Persea boronia in the Low Country of South Carolina
Persea borbonia (red bay)
Habitat: Dunes, maritime forests, dry sandy soils on barrier islands.
Range: Eastern North Carolina south to Florida and west to Southeast Texas.
The first time I stumbled upon a red bay tree in the Low Country of South Carolina, I harvested a handful of leaves for my family for Christmas. After a day in the field, I always have several bay leaves hanging from my purse or sitting in my car. There is nothing better than harvesting an herb from the wild that people identify with and commonly buy from the grocery store. It is a learning lesson, a great teaching opportunity to educate the public about what commonly grows around them.
The most popular use of bay leaves is for seasoning soups, stews, and gumbo. However, bay leaves have far greater uses than as a soup seasoning. Red bay’s local abundance along the Coast of the Carolinas combined with it’s easy identification and array of reported uses make this species a must to become familiar with. The young bay leaves were often used as a tea by the Seminole tribe. In fact, the red bay tree is the most important plant to the Seminole Indians. It was a panacea herb, used for “bear sickness”-fever, headache, constipation, and blocked urination; “bird sickness” -diarrhea, vomiting, appetite loss; and “buzzard sickness”-vomiting in children. Further, the wood was used to make ladles. Lastly, the leaves were burned as a psychological aid to remove impurities and negative energy.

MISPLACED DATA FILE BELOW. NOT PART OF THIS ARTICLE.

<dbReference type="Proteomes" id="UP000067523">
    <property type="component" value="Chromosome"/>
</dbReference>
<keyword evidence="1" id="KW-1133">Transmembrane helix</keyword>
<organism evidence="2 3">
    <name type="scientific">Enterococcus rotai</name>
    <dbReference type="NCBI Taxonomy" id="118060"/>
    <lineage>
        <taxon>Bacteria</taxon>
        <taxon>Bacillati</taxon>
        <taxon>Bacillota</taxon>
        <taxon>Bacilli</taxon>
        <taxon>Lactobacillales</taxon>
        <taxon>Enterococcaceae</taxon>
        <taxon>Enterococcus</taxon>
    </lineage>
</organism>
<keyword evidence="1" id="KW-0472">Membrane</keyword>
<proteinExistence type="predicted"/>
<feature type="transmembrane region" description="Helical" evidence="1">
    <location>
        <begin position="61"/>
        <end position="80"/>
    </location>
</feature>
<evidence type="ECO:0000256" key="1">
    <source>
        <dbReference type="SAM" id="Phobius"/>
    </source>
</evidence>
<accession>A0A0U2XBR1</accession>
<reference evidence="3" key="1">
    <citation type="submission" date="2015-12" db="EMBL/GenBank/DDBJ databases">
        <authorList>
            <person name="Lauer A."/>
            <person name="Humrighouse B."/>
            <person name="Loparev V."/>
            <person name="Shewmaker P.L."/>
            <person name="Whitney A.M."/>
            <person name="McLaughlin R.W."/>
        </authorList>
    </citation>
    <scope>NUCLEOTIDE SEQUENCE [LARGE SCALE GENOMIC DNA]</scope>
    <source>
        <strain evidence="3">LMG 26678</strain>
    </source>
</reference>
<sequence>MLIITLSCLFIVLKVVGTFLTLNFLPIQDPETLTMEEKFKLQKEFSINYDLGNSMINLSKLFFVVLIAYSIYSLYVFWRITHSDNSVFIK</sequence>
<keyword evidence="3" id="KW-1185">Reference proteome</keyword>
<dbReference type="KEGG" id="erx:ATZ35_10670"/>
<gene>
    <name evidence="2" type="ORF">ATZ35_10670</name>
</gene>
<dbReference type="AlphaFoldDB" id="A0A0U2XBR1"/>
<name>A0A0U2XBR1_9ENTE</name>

Since reading about the many uses of this plant by the Seminole Indians, I have experimented with it’s medicine. I combine the leaves with lemon grass, turmeric, and ginger, and make a healing tea that tastes delicious. They leaves when lit make noise, they fizzle. If you are a fan of burning sage or smudging to purify your body or space, you will enjoy burning bay leaves. I have dried and burned the leaves and they have a pleasant smell.
The red bay trees have been impacted by laurel wilt, a vascular disease transmitted by the invasive red bay Ambrosia beetle. We need to keep an eye on red bay trees to find the ones that show resistance to the laurel wilt. Bay trees are definitely an important economic tree that we, here in the South, should create a market for.